by MARTIN de JONG
For Frances Peho Wilson, of Te Ngakau Tapu parish in Porirua, the synod was an event of “total reliance on the Holy Spirit”.
Among the optional groups, she joined one looking at the archdiocese’s bicultural relationships.
She said, “It was wonderful to hear everybody in the group very, very strongly for biculturalism” and wanting to take it further.
She shared how one woman from a parish said they were doing “only little things but they were very genuine and sincere in wanting to move from being a monocultural group”.
“Before we can embrace multiculturalism, we need to grow our biculturalism,” said Ms Wilson, which in her eyes is a place “where the indigenous peoples are recognised in a monocultural dominant Church”.
Many Maori don’t come to Church because they don’t really feel welcome —it’s not their place.
Her parish of Te Ngakau Tapu (Sacred Heart) is a Māori parish, open to anyone.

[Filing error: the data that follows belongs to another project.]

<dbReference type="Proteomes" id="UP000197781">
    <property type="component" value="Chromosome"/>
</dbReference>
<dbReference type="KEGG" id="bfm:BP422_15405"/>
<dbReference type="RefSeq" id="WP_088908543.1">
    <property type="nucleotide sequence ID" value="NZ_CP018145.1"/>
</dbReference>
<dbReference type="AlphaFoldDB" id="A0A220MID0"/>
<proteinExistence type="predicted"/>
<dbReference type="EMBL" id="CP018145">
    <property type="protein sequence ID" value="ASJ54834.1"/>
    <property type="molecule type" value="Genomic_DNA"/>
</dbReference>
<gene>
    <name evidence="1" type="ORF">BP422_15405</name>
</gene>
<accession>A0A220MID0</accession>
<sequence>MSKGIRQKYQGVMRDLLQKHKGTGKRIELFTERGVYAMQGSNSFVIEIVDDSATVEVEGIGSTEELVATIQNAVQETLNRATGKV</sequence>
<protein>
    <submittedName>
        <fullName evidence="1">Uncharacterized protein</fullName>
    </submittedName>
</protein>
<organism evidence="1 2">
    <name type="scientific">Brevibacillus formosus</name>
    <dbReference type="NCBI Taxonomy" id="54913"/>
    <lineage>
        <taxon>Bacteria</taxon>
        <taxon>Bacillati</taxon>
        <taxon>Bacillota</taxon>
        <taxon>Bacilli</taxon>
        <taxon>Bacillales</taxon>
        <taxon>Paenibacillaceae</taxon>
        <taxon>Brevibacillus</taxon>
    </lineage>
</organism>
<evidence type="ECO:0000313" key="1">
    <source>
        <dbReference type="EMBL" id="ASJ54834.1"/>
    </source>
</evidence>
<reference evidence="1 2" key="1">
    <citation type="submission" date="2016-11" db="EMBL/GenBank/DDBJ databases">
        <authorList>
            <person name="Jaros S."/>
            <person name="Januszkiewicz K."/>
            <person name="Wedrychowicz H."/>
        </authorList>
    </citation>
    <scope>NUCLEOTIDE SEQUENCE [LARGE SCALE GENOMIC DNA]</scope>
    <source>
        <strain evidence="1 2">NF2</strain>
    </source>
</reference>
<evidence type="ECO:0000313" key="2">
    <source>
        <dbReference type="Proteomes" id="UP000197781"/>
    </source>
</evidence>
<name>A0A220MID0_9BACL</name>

There is Miha Māori (Mass) every Sunday at 10am in a bicultural theme, and a 5pm Mass in English — “something for everyone” she said.
She is waiting for the time when “we can embrace true biculturalism within Catholicism and everyone is aware of their own culture. Once achieved then we can successfully move into multiculturalism”.
One of the recommendations emerging from Ms Wilson’s group was: “The archdiocese embraces biculturalism as an integral part of all its activities and decisions and is a voice for righting the wrongs.”